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Being called Ma'am..

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SoftsEndz
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Mon Jan 28, 2013 2:51 pm      Reply with quote
is it a sign of getting or looking older? I am 27 and I absolutely hate it. Not sure if every woman regardless of how young or old gets called this or what but it certainly puts me a bad mood. sometimes I do get called 'miss' but ma'am is more commonly used..

does that mean you're getting or looking older??
Nonie aka AD
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Mon Jan 28, 2013 5:23 pm      Reply with quote
Not necessarily. I consider it a term of respect and the person using it as having good manners.

We had this discussion before: http://www.essentialdayspa.com/forum/viewthread.php?tid=22994
Salome_B
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Mon Jan 28, 2013 7:31 pm      Reply with quote
well i do take it as an insult being called maam.

especially when kids call me auntie, i am only 24. :/
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Mon Jan 28, 2013 10:54 pm      Reply with quote
true story: I look back when i was 19 and on the city bus going to college and a child called me that. haha. I thought that meant i looked old..even way back then. makes my laugh now! haha!
Don't be offended..it is a term some people use to be polite. Since then, I've moved to the South..and every child here is expected to call any female that is over teen years ma'am and any male.."sir." It is just a term of respect.
VeronicaM
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Mon Jan 28, 2013 11:18 pm      Reply with quote
I thought that maam and sir were terms of respect.
daler
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Mon Jan 28, 2013 11:23 pm      Reply with quote
VeronicaM wrote:
I thought that maam and sir were terms of respect.


yes, but I dont think that in this day n age people would be using these terms out of respect unless they thought that the person was a lot older than her/him... or in certain situations like a concierge calling a young women a mam or a boy as a sir... well may be in the south they still use these terms in every day language...
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Mon Jan 28, 2013 11:29 pm      Reply with quote
I just think the poster should not feel offended that's all. I'm sure she is young and beautiful..don't let it bother you.
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Mon Jan 28, 2013 11:32 pm      Reply with quote
hotdocgirl wrote:
I just think the poster should not feel offended that's all. I'm sure she is young and beautiful..don't let it bother you.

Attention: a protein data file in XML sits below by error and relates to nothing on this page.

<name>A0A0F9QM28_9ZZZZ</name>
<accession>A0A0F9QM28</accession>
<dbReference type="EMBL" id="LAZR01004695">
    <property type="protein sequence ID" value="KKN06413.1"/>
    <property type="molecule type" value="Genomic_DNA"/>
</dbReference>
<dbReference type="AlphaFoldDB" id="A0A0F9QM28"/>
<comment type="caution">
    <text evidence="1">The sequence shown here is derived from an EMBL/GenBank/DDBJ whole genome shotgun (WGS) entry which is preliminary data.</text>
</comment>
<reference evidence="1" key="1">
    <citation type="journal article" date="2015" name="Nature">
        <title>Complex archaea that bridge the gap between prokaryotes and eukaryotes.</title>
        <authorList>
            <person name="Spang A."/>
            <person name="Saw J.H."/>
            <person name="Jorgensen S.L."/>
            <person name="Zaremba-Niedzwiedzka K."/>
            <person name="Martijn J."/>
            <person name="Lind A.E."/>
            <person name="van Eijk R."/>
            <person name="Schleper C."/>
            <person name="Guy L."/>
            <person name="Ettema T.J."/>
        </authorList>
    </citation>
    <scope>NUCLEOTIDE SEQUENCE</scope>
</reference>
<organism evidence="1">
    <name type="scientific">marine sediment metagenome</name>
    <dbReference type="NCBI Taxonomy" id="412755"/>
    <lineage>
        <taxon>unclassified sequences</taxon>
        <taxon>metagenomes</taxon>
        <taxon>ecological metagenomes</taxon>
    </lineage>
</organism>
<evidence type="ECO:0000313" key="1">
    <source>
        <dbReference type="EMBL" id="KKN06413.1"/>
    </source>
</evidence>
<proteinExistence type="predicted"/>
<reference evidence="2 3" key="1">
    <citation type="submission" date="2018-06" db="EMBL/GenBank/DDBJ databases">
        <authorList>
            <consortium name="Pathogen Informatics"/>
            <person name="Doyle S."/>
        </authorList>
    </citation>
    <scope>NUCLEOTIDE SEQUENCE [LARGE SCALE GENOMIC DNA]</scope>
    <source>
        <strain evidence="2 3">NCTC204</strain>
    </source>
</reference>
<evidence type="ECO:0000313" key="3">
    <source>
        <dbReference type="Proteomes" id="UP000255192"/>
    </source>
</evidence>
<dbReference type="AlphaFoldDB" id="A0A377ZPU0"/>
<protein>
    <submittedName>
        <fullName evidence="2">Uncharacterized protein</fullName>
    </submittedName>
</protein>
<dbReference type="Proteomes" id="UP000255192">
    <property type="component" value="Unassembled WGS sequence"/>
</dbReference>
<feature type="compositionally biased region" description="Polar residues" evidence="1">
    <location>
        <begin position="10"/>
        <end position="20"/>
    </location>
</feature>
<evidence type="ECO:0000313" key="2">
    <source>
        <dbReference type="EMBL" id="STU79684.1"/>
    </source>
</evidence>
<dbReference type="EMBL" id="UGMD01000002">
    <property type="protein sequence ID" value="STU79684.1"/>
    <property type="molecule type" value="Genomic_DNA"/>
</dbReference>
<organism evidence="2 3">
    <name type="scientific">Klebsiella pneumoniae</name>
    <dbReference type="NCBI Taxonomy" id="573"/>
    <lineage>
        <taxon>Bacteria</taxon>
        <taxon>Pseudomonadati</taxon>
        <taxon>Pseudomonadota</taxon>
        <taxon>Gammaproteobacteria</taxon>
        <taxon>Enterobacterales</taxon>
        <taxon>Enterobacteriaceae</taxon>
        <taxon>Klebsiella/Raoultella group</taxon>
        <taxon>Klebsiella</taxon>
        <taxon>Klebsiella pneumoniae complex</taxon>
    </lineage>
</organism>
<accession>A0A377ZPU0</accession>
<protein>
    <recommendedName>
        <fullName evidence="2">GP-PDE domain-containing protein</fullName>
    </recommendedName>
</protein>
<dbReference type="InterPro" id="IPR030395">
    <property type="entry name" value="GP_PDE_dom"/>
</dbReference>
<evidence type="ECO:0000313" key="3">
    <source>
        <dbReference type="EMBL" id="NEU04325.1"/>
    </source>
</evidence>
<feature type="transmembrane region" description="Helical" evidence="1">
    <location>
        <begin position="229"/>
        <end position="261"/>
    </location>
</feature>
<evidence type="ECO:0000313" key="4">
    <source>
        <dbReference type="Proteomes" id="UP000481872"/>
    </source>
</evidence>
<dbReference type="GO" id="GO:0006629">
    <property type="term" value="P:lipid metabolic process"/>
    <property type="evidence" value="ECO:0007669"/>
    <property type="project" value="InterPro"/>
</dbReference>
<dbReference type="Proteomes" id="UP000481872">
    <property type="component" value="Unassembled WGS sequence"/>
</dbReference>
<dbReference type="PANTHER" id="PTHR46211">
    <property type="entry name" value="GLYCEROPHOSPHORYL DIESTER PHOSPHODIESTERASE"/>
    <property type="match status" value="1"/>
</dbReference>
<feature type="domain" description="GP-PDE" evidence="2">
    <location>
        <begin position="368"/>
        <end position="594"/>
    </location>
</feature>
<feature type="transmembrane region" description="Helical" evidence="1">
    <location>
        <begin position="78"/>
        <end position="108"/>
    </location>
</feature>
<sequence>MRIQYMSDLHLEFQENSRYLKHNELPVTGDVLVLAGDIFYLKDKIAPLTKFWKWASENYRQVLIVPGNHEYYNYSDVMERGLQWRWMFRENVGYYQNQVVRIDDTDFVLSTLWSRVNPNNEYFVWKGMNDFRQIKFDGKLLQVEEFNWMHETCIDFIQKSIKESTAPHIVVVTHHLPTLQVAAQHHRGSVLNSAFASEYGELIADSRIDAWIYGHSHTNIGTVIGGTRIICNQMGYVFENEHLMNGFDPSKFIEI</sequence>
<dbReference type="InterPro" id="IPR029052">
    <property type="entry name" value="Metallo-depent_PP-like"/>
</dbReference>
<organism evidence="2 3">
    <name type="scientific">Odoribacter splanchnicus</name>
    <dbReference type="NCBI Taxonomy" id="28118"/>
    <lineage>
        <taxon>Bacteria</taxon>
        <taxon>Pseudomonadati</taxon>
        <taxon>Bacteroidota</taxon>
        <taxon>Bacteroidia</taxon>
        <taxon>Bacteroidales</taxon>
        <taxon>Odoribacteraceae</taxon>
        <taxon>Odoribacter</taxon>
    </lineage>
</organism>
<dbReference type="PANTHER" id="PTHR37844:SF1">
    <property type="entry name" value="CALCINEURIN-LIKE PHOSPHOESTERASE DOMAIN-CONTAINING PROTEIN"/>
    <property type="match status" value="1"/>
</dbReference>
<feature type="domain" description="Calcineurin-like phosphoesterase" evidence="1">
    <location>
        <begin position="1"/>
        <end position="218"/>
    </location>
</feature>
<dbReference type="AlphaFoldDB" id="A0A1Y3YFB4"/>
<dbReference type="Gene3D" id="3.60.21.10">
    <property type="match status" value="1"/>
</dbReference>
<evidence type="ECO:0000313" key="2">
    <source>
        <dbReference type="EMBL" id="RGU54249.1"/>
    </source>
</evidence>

I dont know how old the poster is... but lets say if a 15 yr old girl calls a 30 year ole a maam, then its perfectly fine but I wont take this from a 25 yr ole!!!

sometimes it's better to let things bother you a bit...It may be the type of clothes, hairstyles, lots of things which can b easily improved...
havana8
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Tue Jan 29, 2013 7:05 am      Reply with quote
adding these related posts

havana8 wrote:
I don't think you're alone in feeling this way! Smile

Rant: Being called "Ma'am" and why it sucks
http://www.essentialdayspa.com/forum/viewthread.php?tid=44332


erg wrote:
I live in the south and it is pretty standard... pretty much applies to anyone who looks just a few years older than yourself. I have caught myself doing it out of habit.

In the south you also scold your children or pets this way by saying "no ma'am....". haha. I say that to my cat all the time,
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Tue Jan 29, 2013 7:20 am      Reply with quote
hotdocgirl wrote:
true story: I look back when i was 19 and on the city bus going to college and a child called me that. haha. I thought that meant i looked old..even way back then. makes my laugh now! haha!
Don't be offended..it is a term some people use to be polite. Since then, I've moved to the South..and every child here is expected to call any female that is over teen years ma'am and any male.."sir." It is just a term of respect.


in my country being called an auntie means that you are old, no standard and backwards for young girls/women so not that good. normally young women or girls should be addressed as big sister.
Salome_B
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Tue Jan 29, 2013 7:24 am      Reply with quote
i was in customer service before and i addressed a boy as sir out of respect. He rebuked me and said i am only 8 year old. Not a sir yet lol. so i take it that maam is offensive
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Tue Jan 29, 2013 10:06 am      Reply with quote
We were raised to say ma'am and sir to anyone even a year older, although that can be hard to tell.
We got in big trouble if we did not use our manners. I still say it today in dealing with clients. I do not use it when addressing our friends and peers.
It is a sign of respect. I get it all the time and I am never offended. As a matter of fact, it bothers me when young people do NOT show good etiquette.
My little nieces say it to us abundantly.
Now, having said THAT, the friends of my son and DIL do not have to say it and they call the hubby and me by our first names (or Mom and Pops). But we consider them also as our friends and we set that precedent from the get go.
I am just used to it so I don't get worked up about someone being respectful TO me when I see such a lack of common courtesy on a daily basis. Someone cutting in front of you, talking on cell phones in restaurants, shutting doors on you rather than holding them open or not giving a seat to an elderly person, not saying excuse me, etc.
Manners are becoming a lost art and I for one, mourn that loss. So I always appreciate a random display of courtesy and reward it with a heartfelt smile. Smile

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daler
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Tue Jan 29, 2013 10:30 am      Reply with quote
I call my clients with their first names, they wont appreciate being called a ma'am or a sir.. ma'am n sir can be used sarcastically as well if someone is being too demanding.. I guess it's just regional, what's considered respect in one location can be considered otherwise somewhere else.

the other day , while in the elevator a concierge called a bldg mgmt personal maam n she jokingly asked him if he thought she was v old or a bitch! he blushed n said he was never going to use this term again!